Differences in density of the amphipods Ampithoe ramondi ([F.sub.2,42] = 14.55; P < 0.001), Cymadusa filosa ([F.sub.2,42] = 3.61; P < 0.05), Sunampithoe pelagica ([F.sub.2,42] = 11.91; P < 0.001) and Hyale nigra ([F.sub.2,42] = 17.47; P < 0.001) were observed between the sampling sites, with significantly lower values for Pereque-Mirim beach (Fig. 1).
Relationship between amphipod density and epihyte load
The linear regressions indicated that the variation in density of A. ramondi and H. nigra is due, in part, to the weight of the epiphytes associated with Sargassum on Lazaro beach. The same dependence was found for all the species of amphipods on Fortaleza beach (Fig. 2). On Pereque-Mirim beach, due to the absence of the species of amphipods tested on various fronds, no regressions were performed.
In comparing the regression lines of Lazaro and Fortaleza for A. ramondi and H. nigra, it was found that the relation between density of amphipods and dry weight of epiphytes depends on the beach considered (ANCOVA for A. ramondi: intercepts F = 33.69 ; df = 1; P < 0.001; slope F = 11.94; df = 1; P < 0.005; ANCOVA for H. nigra: intercepts F = 12.63; df = 1; P < 0.005; slope F = 0.29; df = 1; P > 0.05).
Sargassum and their epiphytes as food resource for amphipods
The four species tested consumed algae, but showed different patterns of consumption. A significant difference was found for weight between treatments with ampithoid amphipods and without amphipods for Sargassum spp. and H. musciformis (P < 0.01 for all cases). There are indications of the utilization of D. delicatula and D. cervicornis by the three species of ampithoids, because of the herbivory marks detected in these algae, but without significant differences in relation to the controls without amphipods (P > 0.05) (Fig. 3).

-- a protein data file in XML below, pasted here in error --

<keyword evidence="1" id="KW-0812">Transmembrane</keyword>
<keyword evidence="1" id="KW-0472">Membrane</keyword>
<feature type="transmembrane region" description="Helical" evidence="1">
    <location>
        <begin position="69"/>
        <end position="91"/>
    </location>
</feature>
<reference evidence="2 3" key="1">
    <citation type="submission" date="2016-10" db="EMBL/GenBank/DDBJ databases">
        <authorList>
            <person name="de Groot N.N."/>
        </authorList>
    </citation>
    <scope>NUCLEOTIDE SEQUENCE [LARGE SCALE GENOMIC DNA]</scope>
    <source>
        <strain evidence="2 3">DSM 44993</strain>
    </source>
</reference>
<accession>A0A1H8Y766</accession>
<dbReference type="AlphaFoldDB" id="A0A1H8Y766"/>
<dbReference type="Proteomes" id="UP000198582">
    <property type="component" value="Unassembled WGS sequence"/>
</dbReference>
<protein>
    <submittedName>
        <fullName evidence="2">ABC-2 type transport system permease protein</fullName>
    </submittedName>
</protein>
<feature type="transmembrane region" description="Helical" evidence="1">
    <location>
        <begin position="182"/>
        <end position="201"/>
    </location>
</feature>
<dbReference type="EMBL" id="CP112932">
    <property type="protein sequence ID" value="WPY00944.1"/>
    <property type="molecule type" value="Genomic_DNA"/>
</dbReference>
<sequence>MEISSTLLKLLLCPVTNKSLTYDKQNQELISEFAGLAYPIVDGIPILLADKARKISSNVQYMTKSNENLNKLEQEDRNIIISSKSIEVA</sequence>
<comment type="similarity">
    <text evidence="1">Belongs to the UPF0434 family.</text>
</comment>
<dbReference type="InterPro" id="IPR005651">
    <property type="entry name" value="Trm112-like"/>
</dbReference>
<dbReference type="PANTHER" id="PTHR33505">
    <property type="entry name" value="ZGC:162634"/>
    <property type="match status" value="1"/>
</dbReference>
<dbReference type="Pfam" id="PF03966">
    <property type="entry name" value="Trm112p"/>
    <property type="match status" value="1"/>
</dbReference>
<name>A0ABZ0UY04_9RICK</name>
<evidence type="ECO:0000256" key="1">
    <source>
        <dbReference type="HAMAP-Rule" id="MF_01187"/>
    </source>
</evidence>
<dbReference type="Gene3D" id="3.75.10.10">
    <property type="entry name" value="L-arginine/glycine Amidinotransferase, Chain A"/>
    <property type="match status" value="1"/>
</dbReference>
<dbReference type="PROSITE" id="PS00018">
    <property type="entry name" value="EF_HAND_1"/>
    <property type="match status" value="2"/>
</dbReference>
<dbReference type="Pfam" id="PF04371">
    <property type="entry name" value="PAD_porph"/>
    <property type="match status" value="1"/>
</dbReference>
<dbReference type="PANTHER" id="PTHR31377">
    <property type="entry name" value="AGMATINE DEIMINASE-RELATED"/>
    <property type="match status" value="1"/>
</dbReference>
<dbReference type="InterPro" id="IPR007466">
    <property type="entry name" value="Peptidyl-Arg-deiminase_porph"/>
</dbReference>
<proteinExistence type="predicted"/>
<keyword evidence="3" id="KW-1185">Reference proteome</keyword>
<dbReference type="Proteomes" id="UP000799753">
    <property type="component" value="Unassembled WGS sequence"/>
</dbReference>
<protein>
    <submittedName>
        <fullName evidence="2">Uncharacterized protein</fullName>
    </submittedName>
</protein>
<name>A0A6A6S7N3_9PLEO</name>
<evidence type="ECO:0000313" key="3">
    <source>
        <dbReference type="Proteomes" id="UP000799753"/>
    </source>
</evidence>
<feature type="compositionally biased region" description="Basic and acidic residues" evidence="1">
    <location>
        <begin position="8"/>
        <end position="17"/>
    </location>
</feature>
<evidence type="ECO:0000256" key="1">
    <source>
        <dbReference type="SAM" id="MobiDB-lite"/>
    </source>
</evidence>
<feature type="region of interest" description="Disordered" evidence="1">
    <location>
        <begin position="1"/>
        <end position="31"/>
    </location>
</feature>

There was a significant difference in consumption among algal species on Lazaro beach by A. ramondi ([F.sub.3,16] = 138.17; P < 0.001), C. filosa ([F.sub.3,16] = 310.35; P < 0.001) and S. pelagica ([F.sub.3,16] = 130.59; P < 0.001). On Fortaleza beach, significant differences in consumption were also found for A. ramondi ([F.sub.3,16] = 218.79; P < 0.001), C. filosa ([F.sub.3,16] =184.18; P < 0.001) and S. pelagica ([F.sub.3,16] = 115.35; P < 0.001). The same pattern was observed on Pereque-Mirim beach (A. ramondi: [F.sub.3,16] = 275.39; P < 0.001, C. filosa: [F.sub.3,16] = 334.30; P < 0.001 and S. pelagica [F.sub.3,16] = 208.14; P < 0.001) (Fig. 3).
Hyale nigra consumed significant quantities of Sargassum (P < 0.01) and the epiphytes Hypnea musciformis, Dictyopteris delicatula and Dictyota cervicornis (P < 0.01 in all cases). Differences in consumption between algae were found on all beaches (Lazaro: [F.sub.3,16] = 167.41; P < 0.001, Fortaleza: [F.sub.3,16] = 215.55; P < 0.001 and Pereque-Mirim: [F.sub.3,16] = 27.88; P < 0.001) (Fig. 3).
The distribution and abundance of benthic organisms, including marine macrophytes and their associated epifauna, are dependent on environmental factors which act on different scales (Edgar, 1983a; Tanaka & Leite, 2003). In the present study, the local conditions of the beaches sampled could have been partially responsible for the differences observed in the weight of epiphytic algae and in the density of the amphipods studied.
The fact that the hydrodynamic characteristics of the beaches are similar (Szechy & Paula, 2000) probably determined the lack of difference in the mean weight of the species of Sargassum (Table 1). These results concur with the observations of Paula (1988), according to whom the morphologic characteristics of the Sargassum species on Sao Paulo coast are highly dependent on the local hydrodynamic conditions. Different species can show the same morphological type (size and branching) if the wave action conditions are equivalent.